ACNE CYST

By Gary M. White, MD


The acne cyst is not a true cyst (with an epithelial wall, e.g., epidermal inclusion cyst), but instead a focus of inflammation. It is usually caused by the rupture of a follicle as a consequence of the pressure and inflammation of the acne.

Clinical

The acute appearance of an inflammatory papulonodule on the face or trunk in a patient with acne is characteristic. An acne cyst may last for days, weeks, or rarely months, but at some point resolves. An epidermal inclusion cyst, in contrast, stays fixed in size or grows, has less inflammation, and is spherical in shape. One key point here is to palpate the lesion.

Treatment

If left alone, the lesion will spontaneously resolve in days, weeks, or occasionally months. IL injection with Kenalog 3 mg/cc x 0.1 cc will shrink the lesion within days. The main risk is overshooting the goal and making a depressed, atrophic area. If this does happen however, resolution usually occurs within a month as long as the concentration of triamcinolone is kept low. Some give a high-potency steroid (e.g., fluocinonide gel) BID x 2 days at the onset of any new, larger cyst.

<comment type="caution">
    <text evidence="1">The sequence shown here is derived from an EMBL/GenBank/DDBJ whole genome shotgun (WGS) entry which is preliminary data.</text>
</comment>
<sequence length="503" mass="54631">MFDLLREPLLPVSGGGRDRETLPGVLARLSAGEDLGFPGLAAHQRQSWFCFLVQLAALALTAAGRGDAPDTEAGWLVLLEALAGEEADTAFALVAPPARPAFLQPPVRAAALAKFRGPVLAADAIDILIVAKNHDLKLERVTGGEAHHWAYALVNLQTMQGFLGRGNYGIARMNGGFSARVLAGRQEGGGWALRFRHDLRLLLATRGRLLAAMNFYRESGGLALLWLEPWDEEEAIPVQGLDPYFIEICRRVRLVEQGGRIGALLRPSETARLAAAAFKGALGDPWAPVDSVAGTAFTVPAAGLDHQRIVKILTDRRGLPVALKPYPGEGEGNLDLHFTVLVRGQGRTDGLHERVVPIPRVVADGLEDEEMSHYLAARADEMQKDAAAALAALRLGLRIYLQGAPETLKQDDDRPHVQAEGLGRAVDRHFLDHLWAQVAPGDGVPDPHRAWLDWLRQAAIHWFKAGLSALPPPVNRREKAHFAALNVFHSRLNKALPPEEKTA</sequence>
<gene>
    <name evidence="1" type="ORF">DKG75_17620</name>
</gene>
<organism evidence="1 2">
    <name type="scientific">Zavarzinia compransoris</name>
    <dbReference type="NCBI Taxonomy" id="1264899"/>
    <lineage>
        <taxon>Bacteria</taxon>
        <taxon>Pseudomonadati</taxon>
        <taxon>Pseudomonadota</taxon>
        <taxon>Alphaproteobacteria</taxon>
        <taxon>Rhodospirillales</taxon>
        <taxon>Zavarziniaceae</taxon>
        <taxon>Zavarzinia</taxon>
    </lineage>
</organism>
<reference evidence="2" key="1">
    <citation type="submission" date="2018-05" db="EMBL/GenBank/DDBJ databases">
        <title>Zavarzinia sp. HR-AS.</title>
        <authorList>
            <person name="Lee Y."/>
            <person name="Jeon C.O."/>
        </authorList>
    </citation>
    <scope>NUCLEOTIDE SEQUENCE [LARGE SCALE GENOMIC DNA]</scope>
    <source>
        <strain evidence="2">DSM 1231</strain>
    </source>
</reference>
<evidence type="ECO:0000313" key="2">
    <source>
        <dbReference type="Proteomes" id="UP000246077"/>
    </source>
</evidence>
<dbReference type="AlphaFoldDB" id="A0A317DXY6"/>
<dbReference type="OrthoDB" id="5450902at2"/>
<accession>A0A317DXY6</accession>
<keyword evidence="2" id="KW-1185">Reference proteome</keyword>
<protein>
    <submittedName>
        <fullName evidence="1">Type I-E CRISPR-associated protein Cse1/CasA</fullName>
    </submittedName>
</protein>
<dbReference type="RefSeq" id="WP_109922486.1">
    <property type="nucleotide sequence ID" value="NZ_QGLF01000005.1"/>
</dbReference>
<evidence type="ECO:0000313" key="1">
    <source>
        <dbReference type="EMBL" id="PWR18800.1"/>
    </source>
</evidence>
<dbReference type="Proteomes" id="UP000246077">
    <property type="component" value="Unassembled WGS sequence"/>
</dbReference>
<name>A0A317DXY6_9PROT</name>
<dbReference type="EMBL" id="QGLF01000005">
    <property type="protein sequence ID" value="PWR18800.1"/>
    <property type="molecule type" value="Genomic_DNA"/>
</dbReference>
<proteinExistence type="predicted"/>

A different approach is to inject into each cyst a total dose of 1-3 mg of Kenalog depending upon the size of the cyst. For example, using Kenalog 10 mg/cc solution means you inject 0.1-0.3 cc. Inject using a 30 gauge needle into the cyst itself and not the surrounding tissue to minimize the risk of atrophy. There is no need to "inject until the cyst blanches" with this technique. In fact, this is discouraged as blanching often means higher pressure and pain for the patient.

Any background acne should be addressed and often oral antibiotics or isotretinoin are required. See acne treatment. Scarring may result and when present, is all the more reason to be aggressive with acne therapy.

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